"Enough of those stupid political conventions! It’s time for the Olympics! Or more to the point, the Paralympics, the quadrennial world stage where athletes with disabilities can speak the common language of sports and excel in ways that, for the last fifty-plus years, has reaffirmed the obvious – we are just like you.
A little history. In the early 1940’s, a British neurologist named Ludwig Guttman, soon to become Sir Ludwig Guttman, had the then-brilliant notion that paralyzed soldiers from the war shouldn’t just lie around in institutions like invalids but could profit from athletic exercise and competition. At the time many experts thought people with paralysis would exhaust their frail bodies or get hurt from exercise.
Guttman thought this was balderdash and got patients out of bed, outside, and competing in sports like archery. In 1948, he created the first Stoke Mandeville Games (named after the rehab center he ran) where, for the first time in history, SCI athletes competed and won medals. In 1960, he took these games to Rome to follow that year’s Olympic Games. Voile! The Paralympic Games were born and the rest is sports history. Thank you, Sir Ludwig.
This is all a wordy set-up to tell you about one person... Let me fill in some details. Her name is Candace Cable and she is a Paralympian par excellence. Sam Maddox, Reeve Knowledge Manager Emeritus, calls her an “iconic athlete.” And that’s just the beginning.
Candace was injured at 21 and having a hard time adjusting to her new reality. At Long Beach State, she decided it might be fun to learn to swim. She wasn’t any kind of athlete at this point or even sought to be one. Paralympians are not born; they are made. The swim coach, Jon Urbanchek, now a legendary Olympics trainer, got her into the water and swimming alongside non-disabled swim team members.
Then he talked her into competing with the simple question, “Why not?” If the non-disabled swimmers swam a 100 meters, she would compete by swimming 50 meters. In time, she turned to something she was really good at, wheelchair racing. The thing is, she really didn’t do any of this to be a champion. She did it to meet people and hang out. She did it for social support.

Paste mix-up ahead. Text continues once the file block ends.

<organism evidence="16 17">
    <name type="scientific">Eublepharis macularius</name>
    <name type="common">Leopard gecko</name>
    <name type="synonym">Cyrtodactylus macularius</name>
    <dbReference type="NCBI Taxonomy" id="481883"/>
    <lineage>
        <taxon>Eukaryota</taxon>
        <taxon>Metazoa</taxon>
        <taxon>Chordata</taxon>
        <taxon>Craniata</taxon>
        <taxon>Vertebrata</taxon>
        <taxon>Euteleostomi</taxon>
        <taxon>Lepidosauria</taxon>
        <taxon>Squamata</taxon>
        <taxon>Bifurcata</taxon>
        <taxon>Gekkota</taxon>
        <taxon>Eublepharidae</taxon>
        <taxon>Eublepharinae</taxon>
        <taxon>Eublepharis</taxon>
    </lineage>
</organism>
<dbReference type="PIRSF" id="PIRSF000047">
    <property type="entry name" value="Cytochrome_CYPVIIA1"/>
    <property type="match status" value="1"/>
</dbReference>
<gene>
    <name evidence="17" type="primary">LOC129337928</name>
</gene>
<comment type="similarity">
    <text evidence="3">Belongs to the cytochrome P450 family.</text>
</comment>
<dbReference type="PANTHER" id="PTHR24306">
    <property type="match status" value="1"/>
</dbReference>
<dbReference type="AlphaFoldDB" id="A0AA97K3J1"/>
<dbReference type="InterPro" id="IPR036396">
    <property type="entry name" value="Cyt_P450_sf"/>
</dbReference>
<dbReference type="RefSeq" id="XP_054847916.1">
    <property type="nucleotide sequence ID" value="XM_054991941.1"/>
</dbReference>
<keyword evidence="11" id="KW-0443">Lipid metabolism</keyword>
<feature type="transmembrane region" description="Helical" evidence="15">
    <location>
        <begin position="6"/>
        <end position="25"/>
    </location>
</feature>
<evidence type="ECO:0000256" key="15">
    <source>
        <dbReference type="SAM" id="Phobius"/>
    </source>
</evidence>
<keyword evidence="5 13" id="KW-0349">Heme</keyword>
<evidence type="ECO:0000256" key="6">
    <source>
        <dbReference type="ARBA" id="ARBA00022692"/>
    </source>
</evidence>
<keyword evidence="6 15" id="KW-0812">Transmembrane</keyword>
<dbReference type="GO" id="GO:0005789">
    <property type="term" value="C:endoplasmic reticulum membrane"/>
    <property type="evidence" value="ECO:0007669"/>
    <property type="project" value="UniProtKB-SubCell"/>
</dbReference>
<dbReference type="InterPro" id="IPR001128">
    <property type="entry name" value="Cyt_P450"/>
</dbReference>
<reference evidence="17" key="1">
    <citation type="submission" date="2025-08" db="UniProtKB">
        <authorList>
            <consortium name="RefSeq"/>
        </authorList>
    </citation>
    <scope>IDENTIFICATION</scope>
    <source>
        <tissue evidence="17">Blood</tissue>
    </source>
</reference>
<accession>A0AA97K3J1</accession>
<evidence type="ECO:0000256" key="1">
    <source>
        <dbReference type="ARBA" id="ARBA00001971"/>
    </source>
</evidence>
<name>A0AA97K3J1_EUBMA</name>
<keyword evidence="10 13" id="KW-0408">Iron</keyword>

After that, she was on a path and a few decades later, her athletic accomplishments are nothing short of breathtaking. I don’t have the space to do them justice, but here are a few headlines. She’s won 84 marathons including six Boston Marathons. She owns 12 Paralympic medals, 8 Gold. One year, 1992, she won medals in both the Winter Games (alpine skiing) and Summer Games (wheelchair racing). If you read the whole list, it’s full of “First American Woman” to win this and “Only Person” to win that. She even hand-cycled 4000 miles across America one year as an inspiration to young people with paralysis. Okay, enough. You get the picture. She’s got energy, courage, determination, the whole package.
Beyond filling up her den with shiny plaques and medals, she’s parlayed all of this into a life of lectures and disability training courses and webcasts and God knows what else. Right now she is on the Executive Board of the official group trying to bring the Olympic/Paralympic Games to Los Angeles in 2024. After she gets back from the Rio games, she plans to train all of her board colleagues, a group of serious movers and shakers, in a disability training course to give them a glimpse of what it’s like to live and prosper with an SCI. In a word, she is a ridiculous achiever. And a very cool person to hang out with.
When Sir Ludwig came up with this idea of sports as a road to physical accomplishment and enhanced self-respect for people with SCI, little did he know that he would one day open the way for a woman athlete/activist/ human being the likes of Candace Cable. My guess is that the good doctor would be proud as punch."
Source: Allen Rucker, Paralympics: Let us now praise famous women, Life After Paralysis, August 5, 2016.